Perhaps the recreational activities he did have were watching his sons play sports, helping them raise hogs, and helping them win many prizes at the county, regional and state levels. He was so proud to help all three sons and nearly all of his grandchildren to raise and be awarded Grand Champions. One day, not too long ago, Ron asked what he could help him do that would be fun. Carthal responded that he would love to “go plow”. Ron explained it would be pretty hard -- being he was in a wheelchair to get him up on a tractor and he said, “Not on a tractor; I want to go plow with a team of horses”. He always exhibited a can-do attitude and never complained.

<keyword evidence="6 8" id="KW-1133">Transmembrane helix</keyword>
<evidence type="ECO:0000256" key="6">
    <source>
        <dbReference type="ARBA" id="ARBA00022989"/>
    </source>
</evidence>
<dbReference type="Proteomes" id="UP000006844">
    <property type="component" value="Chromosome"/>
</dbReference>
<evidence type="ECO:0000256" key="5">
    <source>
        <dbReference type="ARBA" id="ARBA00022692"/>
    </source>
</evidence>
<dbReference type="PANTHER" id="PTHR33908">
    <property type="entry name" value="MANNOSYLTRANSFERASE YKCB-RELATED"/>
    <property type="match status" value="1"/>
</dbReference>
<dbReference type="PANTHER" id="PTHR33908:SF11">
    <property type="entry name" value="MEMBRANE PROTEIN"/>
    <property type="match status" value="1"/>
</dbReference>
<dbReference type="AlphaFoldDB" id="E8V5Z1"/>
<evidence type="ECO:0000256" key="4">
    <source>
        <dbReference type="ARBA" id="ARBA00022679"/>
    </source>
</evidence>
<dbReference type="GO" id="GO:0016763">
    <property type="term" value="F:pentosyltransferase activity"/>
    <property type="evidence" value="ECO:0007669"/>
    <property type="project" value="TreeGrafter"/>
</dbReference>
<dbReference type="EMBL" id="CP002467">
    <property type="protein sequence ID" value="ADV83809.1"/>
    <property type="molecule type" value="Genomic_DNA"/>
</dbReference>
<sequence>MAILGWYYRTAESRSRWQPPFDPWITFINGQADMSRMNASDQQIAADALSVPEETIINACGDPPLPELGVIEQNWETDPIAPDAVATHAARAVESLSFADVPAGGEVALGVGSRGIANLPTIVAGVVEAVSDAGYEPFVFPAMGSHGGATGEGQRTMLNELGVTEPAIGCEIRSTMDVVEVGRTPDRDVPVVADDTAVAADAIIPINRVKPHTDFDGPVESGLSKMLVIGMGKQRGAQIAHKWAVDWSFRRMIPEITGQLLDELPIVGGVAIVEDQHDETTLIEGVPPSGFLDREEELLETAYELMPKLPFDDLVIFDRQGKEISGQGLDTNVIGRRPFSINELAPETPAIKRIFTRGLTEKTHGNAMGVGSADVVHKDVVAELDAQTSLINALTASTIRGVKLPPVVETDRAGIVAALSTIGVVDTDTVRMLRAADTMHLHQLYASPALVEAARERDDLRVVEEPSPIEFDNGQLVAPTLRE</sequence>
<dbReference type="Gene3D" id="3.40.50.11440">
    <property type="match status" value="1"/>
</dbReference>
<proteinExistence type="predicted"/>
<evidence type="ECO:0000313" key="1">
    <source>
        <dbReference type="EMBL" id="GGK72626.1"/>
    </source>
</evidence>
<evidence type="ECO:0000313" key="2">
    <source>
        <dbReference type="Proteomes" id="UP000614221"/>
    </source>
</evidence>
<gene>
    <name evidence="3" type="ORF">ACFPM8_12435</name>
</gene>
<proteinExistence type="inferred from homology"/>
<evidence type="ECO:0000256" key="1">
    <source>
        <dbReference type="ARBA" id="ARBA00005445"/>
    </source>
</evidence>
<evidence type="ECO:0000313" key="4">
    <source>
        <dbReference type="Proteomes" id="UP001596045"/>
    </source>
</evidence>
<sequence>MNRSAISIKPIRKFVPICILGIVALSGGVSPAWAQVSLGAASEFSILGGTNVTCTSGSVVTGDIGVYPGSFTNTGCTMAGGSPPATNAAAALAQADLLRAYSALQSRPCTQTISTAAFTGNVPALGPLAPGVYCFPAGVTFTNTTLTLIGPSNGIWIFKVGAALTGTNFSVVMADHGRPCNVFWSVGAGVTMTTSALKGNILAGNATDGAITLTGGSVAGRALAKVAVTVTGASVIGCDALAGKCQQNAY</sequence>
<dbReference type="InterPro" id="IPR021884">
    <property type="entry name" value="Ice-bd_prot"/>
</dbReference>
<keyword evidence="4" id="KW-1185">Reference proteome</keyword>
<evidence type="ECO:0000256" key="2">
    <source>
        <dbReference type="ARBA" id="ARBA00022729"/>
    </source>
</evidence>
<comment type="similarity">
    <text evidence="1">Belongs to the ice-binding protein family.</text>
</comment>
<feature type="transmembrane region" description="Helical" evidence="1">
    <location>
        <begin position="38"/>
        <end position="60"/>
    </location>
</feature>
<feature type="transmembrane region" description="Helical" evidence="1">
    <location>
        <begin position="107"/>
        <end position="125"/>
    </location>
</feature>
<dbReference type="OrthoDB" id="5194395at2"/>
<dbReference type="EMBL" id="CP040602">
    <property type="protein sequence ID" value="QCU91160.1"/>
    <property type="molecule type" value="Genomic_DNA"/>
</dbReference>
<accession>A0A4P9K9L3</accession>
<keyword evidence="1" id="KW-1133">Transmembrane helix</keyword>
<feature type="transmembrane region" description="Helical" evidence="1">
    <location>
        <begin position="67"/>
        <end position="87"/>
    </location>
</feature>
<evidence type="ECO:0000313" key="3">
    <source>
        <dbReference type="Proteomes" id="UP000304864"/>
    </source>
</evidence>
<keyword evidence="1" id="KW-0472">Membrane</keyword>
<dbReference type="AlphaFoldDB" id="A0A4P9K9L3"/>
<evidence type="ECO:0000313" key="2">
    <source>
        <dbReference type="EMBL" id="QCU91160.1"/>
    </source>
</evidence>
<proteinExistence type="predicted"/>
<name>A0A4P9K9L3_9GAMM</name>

Even in 1999, when Carthal officially retired, he wasn’t really retired. When Mary and Carthal moved into Albuquerque, he would still want to go plow at the Pumpkin Patch or work on raising a vegetable garden. When it was too cold to be outside working, he would still sit in his recliner and shell pecans or peanuts for hours on end to supply himself and all his family with these nuts.
Carthal’s story could not end without telling you about his love for ice cream. Every variety was good, but none beat Mary’s homemade ice cream. For decades, Saturday evening’s meal consisted of homemade ice cream – only -- with enough left over for a small butter tub full to enjoy each night during the coming week. He didn’t hoard it all and was always happy to share another butter tub of ice cream with family or friends. He especially took great pleasure sharing a tub of ice cream with his grandchildren, it was tradition.